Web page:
Revenue cycle managers are constantly forced to justify their resource counts and expenditures. RCM (revenue cycle management) is a cost center and under continuous pressure to hold the line somewhere in the two to four percent range. How is an RCM vice president or director supposed to build a staff model that fits? – Bring on the industry KPIs! Let’s build a manpower to volume ratio matrix.
Unfortunately this reflexive move appears to be a sound strategy on the surface, but doesn’t address a number of contributing factors that must be incorporated into any resource planning process. “I don’t know what I don’t know” is the challenge most organizations don’t see coming. Whose data should I use… MGMA, HFMA, my colleague in Dayton that runs a multi-specialty clinic? Unfortunately, all of these sources may provide what seems like a valid data point in your calculations, but they lack context – and this is the trap.
Context… for this discussion simply means the accuracy of the variables that impact the validity of our model. In our experience the minimum variables that must be considered are as follows:
- Deployed technology
- AR Management system
- Integrated EHR – with or without coding assistance
- Integrated automated eligibility verification
- Integrated clearing house services – claims, e-remittance, denial management
- Auto payment posting functionality
- Fully functional collection system with auto tickler / follow-up tracking
- Staff experience
- Payor mix
- Specialty / facility vs provider services
- Outsourced services – coding
This is a starting point to begin understanding the variables that impact staff productivity. Each of these must be considered when developing team level workflows and the associated environment specific productivity metrics (KPI) for each of your disciplines – this is your specific context.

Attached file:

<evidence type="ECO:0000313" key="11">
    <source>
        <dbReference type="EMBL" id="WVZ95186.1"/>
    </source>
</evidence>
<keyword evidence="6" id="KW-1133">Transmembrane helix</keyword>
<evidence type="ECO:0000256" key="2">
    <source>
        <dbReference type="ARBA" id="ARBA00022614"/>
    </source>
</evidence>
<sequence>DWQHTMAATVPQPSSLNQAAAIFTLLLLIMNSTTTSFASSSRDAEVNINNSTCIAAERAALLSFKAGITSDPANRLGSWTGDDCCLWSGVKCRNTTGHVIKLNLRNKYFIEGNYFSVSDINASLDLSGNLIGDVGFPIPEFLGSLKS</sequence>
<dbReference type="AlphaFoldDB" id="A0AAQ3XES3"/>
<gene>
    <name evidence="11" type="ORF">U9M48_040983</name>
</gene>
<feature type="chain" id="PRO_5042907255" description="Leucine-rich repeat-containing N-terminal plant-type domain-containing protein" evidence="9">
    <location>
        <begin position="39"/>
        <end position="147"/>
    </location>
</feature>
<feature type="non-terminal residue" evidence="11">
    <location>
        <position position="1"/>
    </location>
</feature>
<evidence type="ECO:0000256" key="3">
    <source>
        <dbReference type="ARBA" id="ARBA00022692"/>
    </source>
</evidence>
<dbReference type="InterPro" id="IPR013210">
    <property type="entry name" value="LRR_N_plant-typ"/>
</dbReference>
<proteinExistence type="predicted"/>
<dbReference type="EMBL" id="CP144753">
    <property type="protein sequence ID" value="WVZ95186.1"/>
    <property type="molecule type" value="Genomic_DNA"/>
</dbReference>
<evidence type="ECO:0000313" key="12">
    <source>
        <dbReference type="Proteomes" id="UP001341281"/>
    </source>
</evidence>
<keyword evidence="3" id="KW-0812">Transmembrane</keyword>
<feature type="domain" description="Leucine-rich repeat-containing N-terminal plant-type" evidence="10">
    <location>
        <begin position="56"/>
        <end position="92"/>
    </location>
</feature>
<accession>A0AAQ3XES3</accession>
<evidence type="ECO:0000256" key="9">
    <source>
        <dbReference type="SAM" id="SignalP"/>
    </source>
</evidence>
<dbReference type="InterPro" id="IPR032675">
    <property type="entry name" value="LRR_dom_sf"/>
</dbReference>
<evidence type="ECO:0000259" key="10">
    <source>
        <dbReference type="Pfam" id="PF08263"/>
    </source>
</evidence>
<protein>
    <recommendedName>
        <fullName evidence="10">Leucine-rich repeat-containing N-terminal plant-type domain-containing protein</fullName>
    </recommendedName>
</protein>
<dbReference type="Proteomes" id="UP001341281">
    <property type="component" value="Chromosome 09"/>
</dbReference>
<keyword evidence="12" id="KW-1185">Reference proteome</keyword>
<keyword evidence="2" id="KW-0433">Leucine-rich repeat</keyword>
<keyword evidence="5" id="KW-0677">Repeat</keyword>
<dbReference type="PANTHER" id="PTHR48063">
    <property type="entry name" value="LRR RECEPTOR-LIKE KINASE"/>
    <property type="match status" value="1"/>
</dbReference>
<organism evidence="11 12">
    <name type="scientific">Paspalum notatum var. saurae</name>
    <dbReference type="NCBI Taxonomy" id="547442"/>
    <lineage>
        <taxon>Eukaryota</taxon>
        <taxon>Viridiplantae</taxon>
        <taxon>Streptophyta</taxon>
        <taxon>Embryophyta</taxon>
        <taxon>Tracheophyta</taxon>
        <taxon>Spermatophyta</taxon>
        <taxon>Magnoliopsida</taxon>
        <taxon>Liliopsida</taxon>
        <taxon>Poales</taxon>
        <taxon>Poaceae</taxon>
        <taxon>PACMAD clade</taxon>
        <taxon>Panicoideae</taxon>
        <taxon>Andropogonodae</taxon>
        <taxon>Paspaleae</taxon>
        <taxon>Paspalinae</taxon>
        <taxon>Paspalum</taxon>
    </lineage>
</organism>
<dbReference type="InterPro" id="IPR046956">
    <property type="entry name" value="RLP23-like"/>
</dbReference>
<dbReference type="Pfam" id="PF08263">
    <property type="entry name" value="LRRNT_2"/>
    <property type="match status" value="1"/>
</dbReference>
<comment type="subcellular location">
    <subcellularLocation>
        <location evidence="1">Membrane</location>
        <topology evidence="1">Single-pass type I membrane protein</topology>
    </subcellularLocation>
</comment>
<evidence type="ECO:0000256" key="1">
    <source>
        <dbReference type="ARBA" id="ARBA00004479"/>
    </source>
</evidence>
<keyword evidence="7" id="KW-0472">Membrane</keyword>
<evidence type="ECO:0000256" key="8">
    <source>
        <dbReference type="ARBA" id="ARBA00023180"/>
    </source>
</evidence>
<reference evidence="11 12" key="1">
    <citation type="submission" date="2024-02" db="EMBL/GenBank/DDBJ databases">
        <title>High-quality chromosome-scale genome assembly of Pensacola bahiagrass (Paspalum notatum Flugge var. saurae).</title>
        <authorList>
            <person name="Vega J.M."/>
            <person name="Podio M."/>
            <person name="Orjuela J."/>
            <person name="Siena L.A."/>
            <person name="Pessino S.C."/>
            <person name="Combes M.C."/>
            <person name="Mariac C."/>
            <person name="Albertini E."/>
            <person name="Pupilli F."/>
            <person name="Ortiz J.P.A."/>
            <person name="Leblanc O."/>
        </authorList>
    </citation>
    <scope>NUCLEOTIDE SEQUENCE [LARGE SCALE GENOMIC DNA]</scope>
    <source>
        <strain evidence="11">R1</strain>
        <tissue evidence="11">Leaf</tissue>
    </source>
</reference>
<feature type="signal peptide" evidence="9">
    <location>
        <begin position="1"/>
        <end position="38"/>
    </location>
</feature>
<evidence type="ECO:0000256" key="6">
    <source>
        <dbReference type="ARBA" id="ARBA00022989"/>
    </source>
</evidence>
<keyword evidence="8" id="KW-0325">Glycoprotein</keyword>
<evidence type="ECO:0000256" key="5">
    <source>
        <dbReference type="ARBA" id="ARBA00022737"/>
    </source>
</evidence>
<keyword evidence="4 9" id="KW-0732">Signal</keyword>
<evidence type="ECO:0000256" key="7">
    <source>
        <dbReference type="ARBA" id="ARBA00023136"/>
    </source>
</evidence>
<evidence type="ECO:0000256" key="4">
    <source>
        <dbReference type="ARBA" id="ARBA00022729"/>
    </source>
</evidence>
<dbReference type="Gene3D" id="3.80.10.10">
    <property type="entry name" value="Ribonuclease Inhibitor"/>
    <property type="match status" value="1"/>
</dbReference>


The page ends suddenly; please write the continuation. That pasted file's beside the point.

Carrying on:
Now that you know what variables impact your metrics, you can begin to evaluate your teams based on each of their disciplines (responsibility). If you are not already tracking individual productivity now is the time to start, a fair starting point is the average between your high achievers and those in the middle range. We do not consider the lowest performers in establishing our baseline as experience has shown that most organizations have approximately one third of their resources underperforming – you do not want to build negative performance levels into your metrics.
A baseline performance metric based on an understanding of our environment provides the basis for building our manpower to volume ratios allowing you to forecast resource needs based on projected growth or acquisition. Remember to consider the impact changing any of your identified variables may have on overall productivity. If you add upgraded technology or integrate an EHR system that interfaces demographics and/or changes the workflow, the productivity of your teams can be dramatically altered. Recast your baseline metrics whenever a significant technology or workflow change is encountered to avoid the manpower to volume ratio trap.